Question

# Consider a 6-legged water-treader with a body mass of 18 mg (milligrams) and perfectly-non-wetting legs of...

Consider a 6-legged water-treader with a body mass of 18 mg (milligrams) and perfectly-non-wetting legs of total combined length 20 mm standing on a freshwater pond. The body length is 10 mm and the body density is ? = 1200 kg/m3. Consider the mass of the legs to be negligible.

The equation for the upwards surface-tension force that prevents the water-treader from sinking is given by

F = 2γLcos⁡θ

where θ is the angle of contact between the water and the legs, γ is the surface tension of the water, and L is the total length of the non-wetting legs.

[Useful parameters: Freshwater density, ? = 1000 kg/m3; surface tension of water, γ = 0.073 N/m.]

(a) What is the contact angle, θ, between water and a perfectly-non-wetting surface?

θ =

(b) Without considering surface tension forces, what is the apparent weight of this water-treader?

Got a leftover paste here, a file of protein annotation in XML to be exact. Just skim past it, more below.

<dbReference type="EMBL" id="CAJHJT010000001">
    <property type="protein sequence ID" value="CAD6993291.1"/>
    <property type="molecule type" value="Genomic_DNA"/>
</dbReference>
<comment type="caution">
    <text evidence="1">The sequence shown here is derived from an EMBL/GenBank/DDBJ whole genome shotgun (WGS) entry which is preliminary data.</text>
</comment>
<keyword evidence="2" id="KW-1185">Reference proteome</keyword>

W =  N

(c) What is the minimum length of non-wetting limbs that this water treader NEEDS in order to be able to balance its apparent weight with the surface tension forces? Give your answer in mm.

L =  mm

(d) [difficult] If water-treaders were to scale isometrically, to what length (in mm) could the water-treader grow before its apparent weight could no longer be balanced by surface tension forces?
[Consider that in isometric scaling, the length of the water treader and the length of its limbs grow at the same rate, but also that you are to ignore the mass of the legs in contributing to the mass of the insect.]

L???? =  mm

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